Remember the Candy Crush game? It was all the rage in 2014, yet now seems so old-school. The world has largely moved on.
It’s the same with the world of internal comms. Innovations and evolutions are constant. For busy internal communication managers, it’s hard to stay on top.
So, with a finger on the pulse and an eye on the future, here are what we see as the top five internal communications trends shaping 2019.
1. Delivering positive employee experience
Successful businesses are built on successful staff. Employee experience is the crucial element which underpins this. Smart managers today are developing their business and their staff in parallel.
An increased focus on building positive employee experience will be a core goal of internal comms plans. The benefits in improved customer experience and retention of top staff performers are undeniable.
But while the value may be understood now, practical implementation has lagged behind. Nearly 80% of executives rate employee experience as important, but only 22% believe that their companies are building a genuinely different employee experience.
In fact, employee engagement generally has been flat in recent years. One cause for this lies in our increasingly complex workplaces. Virtual teams, dispersed staff, technology, and multi-generations and cultures have all added to this complexity.
To counter this engagement flatline, expect to see a range of new employee experience initiatives. Skill development, non-traditional office environments, greater collaboration and better manager-employee communication are all likely to be focuses.
2. The rise and rise of mobile
We live and work in an increasingly mobile world. Over half of all internet usage is done on mobile, compared to just 31% three years ago. Businesses have recognized the importance of a ‘mobile first’ mentality.
The implications for internal communications of this rise in mobile are both technical and physical.
Technology innovations have opened the door for company apps as a new way to engage employees. Geographic dispersal of staff has increased as marketplaces become more global and staff often work remotely.
For internal communicators, the challenge (and opportunity) is to leverage the potential of mobile to foster effective working groups which encourage collaboration and improve performance.
Corporate mobile apps will become commonplace. They offer a modern and convenient window into the organization – strengthening employee communication, engagement and company loyalty.
Expect to also see a drive towards integrated platforms, which consolidate information from disparate systems and simplify use for employees. One tool to rule them all!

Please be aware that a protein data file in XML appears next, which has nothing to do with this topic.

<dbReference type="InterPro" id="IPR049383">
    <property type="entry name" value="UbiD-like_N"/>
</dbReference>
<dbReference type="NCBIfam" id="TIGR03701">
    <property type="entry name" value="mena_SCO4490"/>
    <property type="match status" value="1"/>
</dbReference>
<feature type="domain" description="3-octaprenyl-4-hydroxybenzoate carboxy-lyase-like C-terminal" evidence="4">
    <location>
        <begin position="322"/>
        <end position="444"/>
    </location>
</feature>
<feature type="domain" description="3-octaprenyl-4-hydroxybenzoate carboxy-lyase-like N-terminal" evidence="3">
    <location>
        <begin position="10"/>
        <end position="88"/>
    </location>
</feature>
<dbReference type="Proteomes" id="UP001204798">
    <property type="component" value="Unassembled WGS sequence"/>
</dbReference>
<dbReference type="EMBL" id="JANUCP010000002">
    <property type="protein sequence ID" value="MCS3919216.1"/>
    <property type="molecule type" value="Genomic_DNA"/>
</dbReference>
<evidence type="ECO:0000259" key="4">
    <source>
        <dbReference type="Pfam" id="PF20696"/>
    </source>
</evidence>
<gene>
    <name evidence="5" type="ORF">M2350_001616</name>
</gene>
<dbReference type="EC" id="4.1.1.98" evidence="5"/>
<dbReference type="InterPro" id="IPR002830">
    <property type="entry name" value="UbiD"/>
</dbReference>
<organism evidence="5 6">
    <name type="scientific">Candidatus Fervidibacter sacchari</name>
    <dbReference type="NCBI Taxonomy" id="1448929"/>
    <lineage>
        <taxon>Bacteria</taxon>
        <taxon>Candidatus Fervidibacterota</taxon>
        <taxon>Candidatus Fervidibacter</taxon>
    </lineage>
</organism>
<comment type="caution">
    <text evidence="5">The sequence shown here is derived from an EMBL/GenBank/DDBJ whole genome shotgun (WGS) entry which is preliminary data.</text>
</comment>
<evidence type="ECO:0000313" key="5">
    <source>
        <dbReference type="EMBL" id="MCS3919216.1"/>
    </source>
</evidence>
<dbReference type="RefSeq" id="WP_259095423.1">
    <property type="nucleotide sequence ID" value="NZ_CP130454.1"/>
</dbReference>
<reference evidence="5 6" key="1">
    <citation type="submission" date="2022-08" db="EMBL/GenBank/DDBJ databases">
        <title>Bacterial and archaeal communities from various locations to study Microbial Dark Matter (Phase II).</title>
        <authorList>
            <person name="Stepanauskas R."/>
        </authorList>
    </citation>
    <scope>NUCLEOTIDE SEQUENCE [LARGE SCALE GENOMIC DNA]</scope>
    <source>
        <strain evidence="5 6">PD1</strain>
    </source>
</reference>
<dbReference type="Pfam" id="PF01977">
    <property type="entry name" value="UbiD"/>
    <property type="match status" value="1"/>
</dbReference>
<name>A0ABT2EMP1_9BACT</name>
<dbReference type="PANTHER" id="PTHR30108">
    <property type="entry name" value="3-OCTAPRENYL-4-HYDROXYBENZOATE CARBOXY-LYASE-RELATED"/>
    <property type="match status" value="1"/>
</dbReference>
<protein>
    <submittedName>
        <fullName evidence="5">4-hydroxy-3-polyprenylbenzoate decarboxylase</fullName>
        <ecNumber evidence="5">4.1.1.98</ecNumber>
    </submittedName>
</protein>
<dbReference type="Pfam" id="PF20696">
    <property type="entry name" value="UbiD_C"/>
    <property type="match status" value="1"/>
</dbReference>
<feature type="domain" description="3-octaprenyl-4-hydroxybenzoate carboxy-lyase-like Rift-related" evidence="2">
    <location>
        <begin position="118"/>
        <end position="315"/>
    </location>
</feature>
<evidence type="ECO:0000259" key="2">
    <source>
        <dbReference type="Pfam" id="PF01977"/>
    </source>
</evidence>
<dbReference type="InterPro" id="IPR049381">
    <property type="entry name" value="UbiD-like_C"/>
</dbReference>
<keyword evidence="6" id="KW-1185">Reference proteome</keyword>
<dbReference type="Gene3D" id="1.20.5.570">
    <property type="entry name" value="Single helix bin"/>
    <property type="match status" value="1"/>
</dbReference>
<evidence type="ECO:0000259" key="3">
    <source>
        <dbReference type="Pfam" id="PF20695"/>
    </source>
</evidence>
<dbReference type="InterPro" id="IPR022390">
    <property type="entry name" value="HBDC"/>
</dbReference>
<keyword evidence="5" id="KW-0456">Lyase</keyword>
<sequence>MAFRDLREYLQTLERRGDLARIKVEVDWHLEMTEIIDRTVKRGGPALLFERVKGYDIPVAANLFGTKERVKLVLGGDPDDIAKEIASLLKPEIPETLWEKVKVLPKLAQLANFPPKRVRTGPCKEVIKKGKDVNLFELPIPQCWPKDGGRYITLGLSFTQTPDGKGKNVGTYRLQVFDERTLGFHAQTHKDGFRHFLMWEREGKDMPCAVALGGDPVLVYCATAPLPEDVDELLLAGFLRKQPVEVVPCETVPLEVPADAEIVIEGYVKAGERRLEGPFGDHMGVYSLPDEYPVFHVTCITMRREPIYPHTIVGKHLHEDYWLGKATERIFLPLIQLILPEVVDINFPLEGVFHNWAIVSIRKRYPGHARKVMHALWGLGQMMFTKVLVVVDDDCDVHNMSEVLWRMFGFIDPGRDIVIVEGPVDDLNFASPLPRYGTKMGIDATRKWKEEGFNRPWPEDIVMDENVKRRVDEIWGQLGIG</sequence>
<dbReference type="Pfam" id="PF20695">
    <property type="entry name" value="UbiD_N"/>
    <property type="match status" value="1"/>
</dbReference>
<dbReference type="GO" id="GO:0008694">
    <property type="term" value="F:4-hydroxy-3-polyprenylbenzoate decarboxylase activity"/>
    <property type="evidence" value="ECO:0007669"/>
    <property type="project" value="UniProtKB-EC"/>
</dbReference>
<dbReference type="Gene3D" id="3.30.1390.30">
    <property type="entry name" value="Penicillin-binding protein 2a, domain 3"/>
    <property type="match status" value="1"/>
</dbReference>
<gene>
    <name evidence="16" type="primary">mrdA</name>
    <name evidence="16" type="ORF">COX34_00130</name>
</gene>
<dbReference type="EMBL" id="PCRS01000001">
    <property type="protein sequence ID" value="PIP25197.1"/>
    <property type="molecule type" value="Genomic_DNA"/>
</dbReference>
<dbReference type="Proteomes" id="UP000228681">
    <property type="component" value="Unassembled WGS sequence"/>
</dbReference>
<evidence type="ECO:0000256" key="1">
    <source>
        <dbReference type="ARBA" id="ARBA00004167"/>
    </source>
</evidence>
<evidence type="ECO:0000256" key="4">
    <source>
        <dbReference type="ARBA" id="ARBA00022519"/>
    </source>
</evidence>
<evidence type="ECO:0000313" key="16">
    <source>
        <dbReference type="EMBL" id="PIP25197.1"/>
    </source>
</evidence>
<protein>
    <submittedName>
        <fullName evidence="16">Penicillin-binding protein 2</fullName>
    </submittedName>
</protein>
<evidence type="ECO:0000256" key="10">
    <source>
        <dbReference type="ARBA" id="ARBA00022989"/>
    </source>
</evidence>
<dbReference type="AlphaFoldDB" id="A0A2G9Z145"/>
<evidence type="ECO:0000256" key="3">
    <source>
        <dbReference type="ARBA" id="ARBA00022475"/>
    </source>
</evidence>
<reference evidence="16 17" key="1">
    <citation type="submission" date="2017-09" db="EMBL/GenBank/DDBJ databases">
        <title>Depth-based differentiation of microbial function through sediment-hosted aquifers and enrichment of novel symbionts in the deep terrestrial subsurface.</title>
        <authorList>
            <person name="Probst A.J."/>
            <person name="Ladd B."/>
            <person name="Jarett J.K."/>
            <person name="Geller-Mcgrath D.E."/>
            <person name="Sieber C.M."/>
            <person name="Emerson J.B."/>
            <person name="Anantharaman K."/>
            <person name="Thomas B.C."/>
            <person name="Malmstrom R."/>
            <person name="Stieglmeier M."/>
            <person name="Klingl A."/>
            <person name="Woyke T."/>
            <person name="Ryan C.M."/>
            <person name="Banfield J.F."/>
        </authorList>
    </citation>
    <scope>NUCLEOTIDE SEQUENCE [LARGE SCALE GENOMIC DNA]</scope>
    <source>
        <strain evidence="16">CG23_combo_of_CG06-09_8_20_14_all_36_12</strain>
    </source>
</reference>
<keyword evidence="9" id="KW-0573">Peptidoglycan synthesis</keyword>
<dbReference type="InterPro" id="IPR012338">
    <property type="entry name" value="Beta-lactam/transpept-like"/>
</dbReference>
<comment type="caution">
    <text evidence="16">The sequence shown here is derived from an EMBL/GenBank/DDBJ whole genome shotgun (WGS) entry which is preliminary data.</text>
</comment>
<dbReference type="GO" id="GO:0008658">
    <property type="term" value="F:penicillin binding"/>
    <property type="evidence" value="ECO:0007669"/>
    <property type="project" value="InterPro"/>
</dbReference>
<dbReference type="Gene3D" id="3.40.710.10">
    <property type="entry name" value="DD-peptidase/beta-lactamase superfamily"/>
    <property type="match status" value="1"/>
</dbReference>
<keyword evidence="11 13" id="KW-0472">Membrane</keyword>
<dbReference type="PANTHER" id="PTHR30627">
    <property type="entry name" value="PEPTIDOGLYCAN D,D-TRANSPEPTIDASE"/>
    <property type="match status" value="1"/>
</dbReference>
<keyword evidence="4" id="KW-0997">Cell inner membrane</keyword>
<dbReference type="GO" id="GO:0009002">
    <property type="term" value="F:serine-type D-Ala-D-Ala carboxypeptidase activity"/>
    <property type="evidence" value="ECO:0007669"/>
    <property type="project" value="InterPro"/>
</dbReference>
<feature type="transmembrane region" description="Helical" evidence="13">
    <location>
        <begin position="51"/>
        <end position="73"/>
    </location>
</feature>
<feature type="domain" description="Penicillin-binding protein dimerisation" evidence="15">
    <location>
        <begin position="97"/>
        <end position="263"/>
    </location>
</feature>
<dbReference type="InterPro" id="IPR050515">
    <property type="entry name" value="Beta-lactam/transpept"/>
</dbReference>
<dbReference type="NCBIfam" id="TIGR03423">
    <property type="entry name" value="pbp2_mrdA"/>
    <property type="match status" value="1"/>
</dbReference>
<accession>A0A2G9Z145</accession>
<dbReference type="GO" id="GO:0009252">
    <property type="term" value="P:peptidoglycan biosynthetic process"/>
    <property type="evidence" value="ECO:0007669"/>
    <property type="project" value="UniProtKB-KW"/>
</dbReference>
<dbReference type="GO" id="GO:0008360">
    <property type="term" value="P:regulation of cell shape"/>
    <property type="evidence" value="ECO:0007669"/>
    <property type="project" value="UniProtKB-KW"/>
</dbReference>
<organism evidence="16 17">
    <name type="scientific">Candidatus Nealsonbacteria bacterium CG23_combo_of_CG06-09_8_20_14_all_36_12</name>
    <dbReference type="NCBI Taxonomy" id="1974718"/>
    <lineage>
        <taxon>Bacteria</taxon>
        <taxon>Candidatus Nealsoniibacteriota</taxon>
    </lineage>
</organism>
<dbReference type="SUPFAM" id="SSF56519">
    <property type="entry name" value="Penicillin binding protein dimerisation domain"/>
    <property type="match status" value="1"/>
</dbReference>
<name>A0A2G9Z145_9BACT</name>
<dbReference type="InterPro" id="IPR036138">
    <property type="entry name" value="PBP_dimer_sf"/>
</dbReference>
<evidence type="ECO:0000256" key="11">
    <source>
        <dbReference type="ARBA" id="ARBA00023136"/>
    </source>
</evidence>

3. “Consumer-grade” becomes the norm
The consumer world is increasingly impacting on the corporate world. The media and communication preferences in our personal lives are becoming expectations in our work life.
“Consumer-grade” is the term to define the quality and experience that internal communications need to emulate if they are to be successful. The use of visuals, video and interactivity is becoming essential.
Email continues to have a place, though increasingly compare poorly to more dynamic communication tools like desktop alerts, whose format and multimedia capability prove more compelling.
Channels which encourage employee feedback and contributions will also prosper, inspired by consumer interest in social interactivity.
As organizations up their game to capture employee attention, expect to see the consumer and corporate worlds blur for internal comms.
4. Technology takeover brings progress and protest
The impact of technology on internal comms isn’t new, but will continue to exert considerable influence. Many internal communicators have found that technology is delivering and disrupting in equal measure.
The growth of virtual teams has made effective employee comms even more important. Remote staff demand higher levels of engagement to feel part of the organization.
Innovations like AI, robots and automation are growing in potential, but their introduction will make it harder to build internal brand.
The challenge for internal communicators will be to overcome staff change resistance, yet avoid message saturation. Increasingly the solution will be in an integrated communication platform, including both high-visibility and passive channels.
The former achieves immediate impact, the latter reinforces over the longer-term – combined they provide an unbeatable internal communication arsenal.
5. Connecting the dots for management
Internal communications is enjoying greater visibility and appreciation at the senior level. Today, IC managers have an unprecedented opportunity to impact workplace performance. And quite rightly too.
But with greater influence comes commensurately higher expectations. Transparency of reporting mean that successes and failures are more visible than ever.
Some senior leaders still fail to see the link between internal communications, employee engagement and financial performance. Proving this with quantifiable data will become a key objective for internal communicators.
Expectations will go beyond open or readership rates, to deeper measures of engagement. Did staff connect with the messages? Did they interact with it? Did they contribute to it?
The ability to capture and report on this information will be a fundamental consideration when selecting internal communication tools.
There’s a lot to be excited about in these internal communications trends. The possibilities for employee engagement are almost limitless – if we are brave enough to seize the opportunities, and prepared enough to overcome the obstacles.
This article was originally published on HR News.